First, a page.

Bird enthusiasts from throughout California will be counting yellow-billed magpies Friday through Monday.
Most yellow-billed magpies are found in the Central Valley and along the Coastal Ranges, and are popular with birders and conservationists. The yellow-billed magpie lives only in California and may be experiencing a comeback after major declines due to habitat loss, West Nile Virus and pesticide use.
Last year’s magpie survey identified 3,607 birds in 22 counties. The magpie survey is notable for its simplicity and for how easy it is to participate. People are asked to look for the bird anytime during the survey period and then go online to eBird (www.ebird.org/california) to register their findings. Participants don’t need to be bird experts and they don’t need to look for birds during the entire survey period. More information on the survey is available at www.ca.audubon.org.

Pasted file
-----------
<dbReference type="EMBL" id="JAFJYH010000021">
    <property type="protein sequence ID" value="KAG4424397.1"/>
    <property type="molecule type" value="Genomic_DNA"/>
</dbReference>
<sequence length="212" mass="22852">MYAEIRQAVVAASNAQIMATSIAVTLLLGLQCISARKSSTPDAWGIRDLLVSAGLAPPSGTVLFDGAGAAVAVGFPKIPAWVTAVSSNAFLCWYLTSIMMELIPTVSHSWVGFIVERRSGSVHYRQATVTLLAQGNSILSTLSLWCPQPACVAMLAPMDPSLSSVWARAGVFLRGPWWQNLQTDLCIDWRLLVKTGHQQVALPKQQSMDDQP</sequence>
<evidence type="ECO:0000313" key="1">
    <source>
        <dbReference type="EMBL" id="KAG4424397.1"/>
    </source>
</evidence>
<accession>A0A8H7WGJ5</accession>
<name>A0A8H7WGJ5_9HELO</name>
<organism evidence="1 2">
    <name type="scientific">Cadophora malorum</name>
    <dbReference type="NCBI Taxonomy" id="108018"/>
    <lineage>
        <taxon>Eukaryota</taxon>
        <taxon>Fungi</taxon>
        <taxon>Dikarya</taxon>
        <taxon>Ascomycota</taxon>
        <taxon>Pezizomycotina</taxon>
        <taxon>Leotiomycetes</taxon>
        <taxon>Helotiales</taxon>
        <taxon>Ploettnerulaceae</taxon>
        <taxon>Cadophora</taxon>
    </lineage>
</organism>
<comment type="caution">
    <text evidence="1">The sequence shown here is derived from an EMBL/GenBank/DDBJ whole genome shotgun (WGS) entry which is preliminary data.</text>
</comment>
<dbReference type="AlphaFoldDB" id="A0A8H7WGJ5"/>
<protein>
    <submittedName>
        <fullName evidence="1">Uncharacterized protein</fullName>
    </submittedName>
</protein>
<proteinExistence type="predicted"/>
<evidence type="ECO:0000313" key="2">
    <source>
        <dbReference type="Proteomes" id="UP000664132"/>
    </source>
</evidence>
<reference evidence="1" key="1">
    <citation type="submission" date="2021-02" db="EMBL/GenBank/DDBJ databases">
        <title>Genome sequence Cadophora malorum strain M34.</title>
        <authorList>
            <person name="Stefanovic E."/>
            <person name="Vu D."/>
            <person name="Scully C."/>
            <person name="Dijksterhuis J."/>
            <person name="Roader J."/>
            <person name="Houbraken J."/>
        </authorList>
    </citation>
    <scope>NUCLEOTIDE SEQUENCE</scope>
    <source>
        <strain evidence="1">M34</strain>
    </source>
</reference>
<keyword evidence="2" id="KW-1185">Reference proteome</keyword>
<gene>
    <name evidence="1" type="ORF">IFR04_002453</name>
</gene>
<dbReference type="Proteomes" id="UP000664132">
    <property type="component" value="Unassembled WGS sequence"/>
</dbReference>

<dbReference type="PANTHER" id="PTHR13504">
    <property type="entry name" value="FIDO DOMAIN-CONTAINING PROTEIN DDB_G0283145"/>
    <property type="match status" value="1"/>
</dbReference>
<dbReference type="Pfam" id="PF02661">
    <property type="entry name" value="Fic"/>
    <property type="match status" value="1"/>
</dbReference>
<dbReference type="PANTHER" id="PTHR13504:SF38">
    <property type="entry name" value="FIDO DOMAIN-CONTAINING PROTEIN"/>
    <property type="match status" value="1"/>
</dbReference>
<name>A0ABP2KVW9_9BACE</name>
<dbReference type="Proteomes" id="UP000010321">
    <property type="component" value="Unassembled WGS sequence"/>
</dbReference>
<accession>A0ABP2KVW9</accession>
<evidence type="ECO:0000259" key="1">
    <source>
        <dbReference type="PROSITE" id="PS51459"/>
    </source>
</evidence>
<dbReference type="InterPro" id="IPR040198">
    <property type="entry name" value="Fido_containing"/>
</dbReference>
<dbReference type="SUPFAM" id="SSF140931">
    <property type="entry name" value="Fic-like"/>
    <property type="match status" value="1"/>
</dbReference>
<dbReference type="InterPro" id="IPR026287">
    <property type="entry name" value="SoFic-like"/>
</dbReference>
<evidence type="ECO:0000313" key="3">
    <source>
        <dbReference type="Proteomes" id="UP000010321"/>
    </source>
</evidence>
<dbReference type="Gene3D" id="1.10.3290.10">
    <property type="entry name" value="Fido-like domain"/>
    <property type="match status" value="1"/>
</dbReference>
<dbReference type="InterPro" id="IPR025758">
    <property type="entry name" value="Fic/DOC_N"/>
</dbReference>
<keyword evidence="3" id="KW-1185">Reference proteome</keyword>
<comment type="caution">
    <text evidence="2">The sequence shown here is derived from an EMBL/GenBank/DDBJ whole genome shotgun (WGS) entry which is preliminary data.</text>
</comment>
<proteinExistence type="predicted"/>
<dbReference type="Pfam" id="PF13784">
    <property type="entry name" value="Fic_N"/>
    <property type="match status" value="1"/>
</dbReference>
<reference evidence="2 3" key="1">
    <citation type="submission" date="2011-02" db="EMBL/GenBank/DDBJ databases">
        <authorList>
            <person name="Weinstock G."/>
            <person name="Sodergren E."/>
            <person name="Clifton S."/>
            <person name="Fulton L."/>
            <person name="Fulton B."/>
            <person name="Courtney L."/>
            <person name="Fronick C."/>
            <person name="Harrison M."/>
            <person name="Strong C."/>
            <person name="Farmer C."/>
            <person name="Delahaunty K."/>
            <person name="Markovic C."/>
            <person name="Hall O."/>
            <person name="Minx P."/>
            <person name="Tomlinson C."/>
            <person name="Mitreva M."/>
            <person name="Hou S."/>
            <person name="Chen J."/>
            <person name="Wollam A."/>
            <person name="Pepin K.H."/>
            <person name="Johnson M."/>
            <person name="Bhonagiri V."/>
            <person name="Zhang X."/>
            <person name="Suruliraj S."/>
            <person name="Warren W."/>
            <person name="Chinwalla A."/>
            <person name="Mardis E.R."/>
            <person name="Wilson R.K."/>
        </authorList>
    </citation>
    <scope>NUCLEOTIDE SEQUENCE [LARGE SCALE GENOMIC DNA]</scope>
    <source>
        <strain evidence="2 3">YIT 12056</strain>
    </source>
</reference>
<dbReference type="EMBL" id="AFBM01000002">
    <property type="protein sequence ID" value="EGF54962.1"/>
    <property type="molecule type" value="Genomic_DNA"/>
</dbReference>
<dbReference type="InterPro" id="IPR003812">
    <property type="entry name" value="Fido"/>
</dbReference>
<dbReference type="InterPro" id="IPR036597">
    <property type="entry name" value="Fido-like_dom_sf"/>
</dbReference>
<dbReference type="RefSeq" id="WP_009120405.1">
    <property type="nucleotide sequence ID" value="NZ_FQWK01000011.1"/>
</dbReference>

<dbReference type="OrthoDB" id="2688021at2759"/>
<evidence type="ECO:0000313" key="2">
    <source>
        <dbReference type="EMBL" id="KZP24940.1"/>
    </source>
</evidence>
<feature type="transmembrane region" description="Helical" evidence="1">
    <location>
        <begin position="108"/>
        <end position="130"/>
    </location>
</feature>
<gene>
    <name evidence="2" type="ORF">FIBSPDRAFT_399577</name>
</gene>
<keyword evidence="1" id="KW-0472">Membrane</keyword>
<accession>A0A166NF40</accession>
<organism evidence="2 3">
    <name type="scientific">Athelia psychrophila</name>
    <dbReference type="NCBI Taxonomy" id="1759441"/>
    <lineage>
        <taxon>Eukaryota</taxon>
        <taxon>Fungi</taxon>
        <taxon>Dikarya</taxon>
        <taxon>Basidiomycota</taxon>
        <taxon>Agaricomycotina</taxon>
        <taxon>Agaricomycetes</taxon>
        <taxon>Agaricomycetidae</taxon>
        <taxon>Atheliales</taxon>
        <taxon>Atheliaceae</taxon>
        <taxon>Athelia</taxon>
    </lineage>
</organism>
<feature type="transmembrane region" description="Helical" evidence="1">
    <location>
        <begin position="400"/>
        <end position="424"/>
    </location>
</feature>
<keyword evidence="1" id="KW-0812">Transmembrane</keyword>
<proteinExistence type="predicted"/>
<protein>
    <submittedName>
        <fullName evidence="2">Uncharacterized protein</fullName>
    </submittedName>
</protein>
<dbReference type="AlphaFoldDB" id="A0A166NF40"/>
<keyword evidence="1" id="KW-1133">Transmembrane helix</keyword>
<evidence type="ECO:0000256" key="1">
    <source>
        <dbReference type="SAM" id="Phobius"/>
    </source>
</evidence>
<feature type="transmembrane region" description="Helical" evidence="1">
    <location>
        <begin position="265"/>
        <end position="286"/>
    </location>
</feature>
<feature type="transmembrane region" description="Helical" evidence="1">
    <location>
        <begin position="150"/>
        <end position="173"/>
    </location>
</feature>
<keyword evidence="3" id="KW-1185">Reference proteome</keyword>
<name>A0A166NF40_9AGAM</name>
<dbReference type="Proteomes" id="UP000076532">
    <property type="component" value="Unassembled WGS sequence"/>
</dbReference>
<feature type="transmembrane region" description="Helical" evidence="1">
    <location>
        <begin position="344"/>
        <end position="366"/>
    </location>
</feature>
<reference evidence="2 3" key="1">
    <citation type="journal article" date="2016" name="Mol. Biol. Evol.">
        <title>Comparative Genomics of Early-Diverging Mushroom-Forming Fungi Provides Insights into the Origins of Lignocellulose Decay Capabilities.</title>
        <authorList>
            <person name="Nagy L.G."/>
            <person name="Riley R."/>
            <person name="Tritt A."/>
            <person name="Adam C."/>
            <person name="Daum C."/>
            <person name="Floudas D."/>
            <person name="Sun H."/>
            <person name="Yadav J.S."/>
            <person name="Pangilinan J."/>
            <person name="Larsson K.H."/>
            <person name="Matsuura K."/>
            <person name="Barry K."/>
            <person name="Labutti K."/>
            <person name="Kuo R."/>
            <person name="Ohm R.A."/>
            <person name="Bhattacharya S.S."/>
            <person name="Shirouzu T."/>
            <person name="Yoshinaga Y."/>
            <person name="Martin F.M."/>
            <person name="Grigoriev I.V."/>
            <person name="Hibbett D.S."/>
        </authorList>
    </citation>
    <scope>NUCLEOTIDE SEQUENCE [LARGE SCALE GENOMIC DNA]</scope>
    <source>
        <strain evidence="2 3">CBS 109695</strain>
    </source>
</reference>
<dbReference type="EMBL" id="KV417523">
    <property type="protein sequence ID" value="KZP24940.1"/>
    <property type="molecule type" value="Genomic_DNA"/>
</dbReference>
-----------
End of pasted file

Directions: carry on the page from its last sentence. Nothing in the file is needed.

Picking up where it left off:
Audubon California is sharing data from the survey with researchers at University of California, Davis and elsewhere, who are monitoring the yellow-billed magpie and identifying ways to help grow the population. Using eBird for data collection ensures that information about the bird is fed directly to bird researchers and conservationists around the world.
The yellow-billed magpie’s range includes the Sacramento and San Joaquin valley floors and foothills, and valleys of Coast Ranges from San Francisco Bay south to Santa Barbara County. For a variety of reasons - including habitat loss, pesticide use and the West Nile Virus - the yellow-billed magpie population has found itself at risk in recent years, and it is now an Audubon Watchlist species.
Recent surveys indicate the yellow-billed magpie is coming back. People have been reporting them in their yards after a few years absence and many feel the birds are more visible in the valleys.
Voters in an online poll named the yellow-billed magpie Audubon California’s bird of the year for 2009.
-- Carol Reiter